The best endorsements come from your existing customers. What are the best ways to encourage your top-tier accounts to refer new business to your firm? One approach is to implement incentive packages that reward Key Accounts when their referral lands you a new client. Packages that include commissions or discounts granted for new contracts are great, but the best endorsements come from collaborating with your clients to increase their own visibility in new markets.
Do you remember when Ford Motor Company came out with Eddie Bauer Edition trucks? How about when Betty Crocker cake mixes came with tiny cans of Hershey’s Syrup? These are just two examples of successful co-branding. When these companies joined forces in marketing and advertising their products, it bolstered awareness and credibility of both brands.
Perhaps your products aren’t as seductive as chocolate or fine leather car seats, but effective co-branding works for many industries with a bit of creativity.
Are you an insurance underwriter seeking new markets? Is one of your key clients a sporting goods manufacturer? An example of co-branding might be joint sponsorship of a large competitive event that is well covered by the media. Two very different companies can find ways to help each other in reaching a broader audience.
Imagine you’re a polymer supplier looking to expand your reach. Another tactic is to share marketing efforts with a client that creates high-caliber products featuring your materials. Here’s an example of how this might work using a scenario in which you represent a polymer company:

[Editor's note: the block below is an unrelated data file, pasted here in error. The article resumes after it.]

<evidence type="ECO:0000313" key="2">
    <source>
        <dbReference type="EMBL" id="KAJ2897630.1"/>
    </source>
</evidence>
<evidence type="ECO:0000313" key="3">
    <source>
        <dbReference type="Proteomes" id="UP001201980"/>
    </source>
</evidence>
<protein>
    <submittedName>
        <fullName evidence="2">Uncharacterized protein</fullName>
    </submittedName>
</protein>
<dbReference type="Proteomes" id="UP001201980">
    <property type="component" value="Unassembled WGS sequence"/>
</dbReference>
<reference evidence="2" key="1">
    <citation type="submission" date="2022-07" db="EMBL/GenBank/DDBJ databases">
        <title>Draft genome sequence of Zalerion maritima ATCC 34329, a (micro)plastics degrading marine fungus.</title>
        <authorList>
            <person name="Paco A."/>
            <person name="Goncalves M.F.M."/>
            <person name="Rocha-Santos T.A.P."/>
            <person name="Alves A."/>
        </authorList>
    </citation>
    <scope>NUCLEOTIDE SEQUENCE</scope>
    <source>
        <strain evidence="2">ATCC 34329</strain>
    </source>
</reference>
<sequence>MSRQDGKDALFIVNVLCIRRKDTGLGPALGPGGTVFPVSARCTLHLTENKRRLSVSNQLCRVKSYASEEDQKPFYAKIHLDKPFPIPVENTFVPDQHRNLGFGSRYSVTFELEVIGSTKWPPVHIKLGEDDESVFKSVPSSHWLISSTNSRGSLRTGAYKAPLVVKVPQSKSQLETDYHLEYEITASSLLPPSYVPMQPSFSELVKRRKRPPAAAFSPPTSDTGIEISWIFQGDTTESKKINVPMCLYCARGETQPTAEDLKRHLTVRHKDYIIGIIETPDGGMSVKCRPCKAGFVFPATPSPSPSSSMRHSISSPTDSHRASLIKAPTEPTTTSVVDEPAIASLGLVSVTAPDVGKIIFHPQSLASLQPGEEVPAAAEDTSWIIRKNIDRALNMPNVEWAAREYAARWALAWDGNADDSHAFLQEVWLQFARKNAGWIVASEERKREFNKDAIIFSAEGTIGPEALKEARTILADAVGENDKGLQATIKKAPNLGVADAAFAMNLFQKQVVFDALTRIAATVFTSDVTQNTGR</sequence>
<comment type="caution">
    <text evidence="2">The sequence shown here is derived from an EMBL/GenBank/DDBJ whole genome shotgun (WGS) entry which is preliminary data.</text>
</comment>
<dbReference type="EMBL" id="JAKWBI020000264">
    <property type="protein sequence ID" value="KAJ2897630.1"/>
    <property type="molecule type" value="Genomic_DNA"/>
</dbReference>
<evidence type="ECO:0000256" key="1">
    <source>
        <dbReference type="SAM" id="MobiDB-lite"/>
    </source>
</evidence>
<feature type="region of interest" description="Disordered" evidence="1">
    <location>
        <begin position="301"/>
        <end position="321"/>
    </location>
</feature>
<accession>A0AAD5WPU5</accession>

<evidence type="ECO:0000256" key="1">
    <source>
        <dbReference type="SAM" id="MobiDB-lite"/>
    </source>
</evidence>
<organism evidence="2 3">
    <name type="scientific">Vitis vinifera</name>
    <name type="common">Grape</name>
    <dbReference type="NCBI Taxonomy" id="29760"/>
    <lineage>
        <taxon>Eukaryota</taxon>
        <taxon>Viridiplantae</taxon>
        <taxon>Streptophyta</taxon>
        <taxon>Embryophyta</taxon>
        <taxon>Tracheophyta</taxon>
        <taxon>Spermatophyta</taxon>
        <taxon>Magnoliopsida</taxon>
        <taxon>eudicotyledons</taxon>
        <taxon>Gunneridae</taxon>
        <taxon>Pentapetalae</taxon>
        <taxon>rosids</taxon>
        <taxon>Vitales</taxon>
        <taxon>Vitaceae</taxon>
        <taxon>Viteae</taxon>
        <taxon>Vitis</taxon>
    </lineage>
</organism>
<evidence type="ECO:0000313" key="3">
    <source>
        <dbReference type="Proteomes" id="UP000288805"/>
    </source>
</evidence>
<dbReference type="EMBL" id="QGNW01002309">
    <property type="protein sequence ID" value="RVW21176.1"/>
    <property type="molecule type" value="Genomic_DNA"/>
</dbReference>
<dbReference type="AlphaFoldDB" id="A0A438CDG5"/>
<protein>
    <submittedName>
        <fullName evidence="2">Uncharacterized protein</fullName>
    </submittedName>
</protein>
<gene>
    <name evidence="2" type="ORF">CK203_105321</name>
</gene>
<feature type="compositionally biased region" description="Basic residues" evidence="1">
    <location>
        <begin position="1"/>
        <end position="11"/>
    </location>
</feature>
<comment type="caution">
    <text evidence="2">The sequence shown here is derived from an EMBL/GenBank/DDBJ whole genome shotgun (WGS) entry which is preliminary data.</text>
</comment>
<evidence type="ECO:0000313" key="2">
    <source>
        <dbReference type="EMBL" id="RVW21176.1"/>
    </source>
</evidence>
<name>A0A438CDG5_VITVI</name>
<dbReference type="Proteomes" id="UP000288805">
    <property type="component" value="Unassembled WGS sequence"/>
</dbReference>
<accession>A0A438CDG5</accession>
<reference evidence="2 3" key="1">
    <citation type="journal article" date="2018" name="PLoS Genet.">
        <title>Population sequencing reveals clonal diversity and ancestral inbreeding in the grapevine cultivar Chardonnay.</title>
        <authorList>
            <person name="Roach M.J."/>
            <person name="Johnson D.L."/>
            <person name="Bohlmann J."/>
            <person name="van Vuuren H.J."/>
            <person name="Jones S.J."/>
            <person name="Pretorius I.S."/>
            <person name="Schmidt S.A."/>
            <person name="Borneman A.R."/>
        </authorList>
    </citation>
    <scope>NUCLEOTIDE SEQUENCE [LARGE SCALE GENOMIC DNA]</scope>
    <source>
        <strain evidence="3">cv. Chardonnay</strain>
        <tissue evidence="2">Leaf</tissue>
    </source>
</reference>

Ask the manufacturing firm that relies upon your materials to include your brand on their marketing collateral. “Our roto-molded kayaks are made with UV-resistant PlastiKewl™ polyethylene for a lifetime of fun in the sun!”
Develop a display package for them to take to their industry’s trade shows. A display of your polyethylene beads with information celebrating how great they are helps to promote the integrity of your client’s product, as well as open doors for your own.
Your marketing materials are designed to appeal to retail customers, but other companies may directly target CEOs or sales teams. These representatives will be made aware of your product at sporting goods expositions, retail outlets, and industry-specific trade shows.
Your company can reciprocate in exchange, exposing the manufacturer to new markets and elevating both of your brands. “BlueFin trusts PlastiKewl™ for their rugged kayaks, and so should you!” Arrange to share costs of promotional materials as appropriate, and bring your teams together to brainstorm ways to reach even more new markets. Remember to highlight those Key Accounts on your website, and call them out in your social media campaigns.
Your clients likely have great ideas for products, services, or packages, but need a nudge to offer them for the pipeline. When interacting with your Key Account contacts, encourage them to get into the brainstorming mindset. Include members of your supply chain—or theirs—when appropriate, as well as the members of your R&D and marketing teams.
When your company is doing a CBA for new manufacturing equipment, solicit the opinions of your Key Clients. They’ll appreciate that you value their input and may have suggestions that could improve your ability to meet their future needs.
Keep your current Key Accounts in mind when networking with other firms, and remember that referrals aren’t always about making sales. When fostering an atmosphere of collaboration, you create a strategic partnership and strengthen personal connections for the future.
Curious to see how you can take your Key Account Management skills to the next level? Download this helpful ebook on how to create powerful engagement plans for your key accounts or sign up for a demo of Kapta.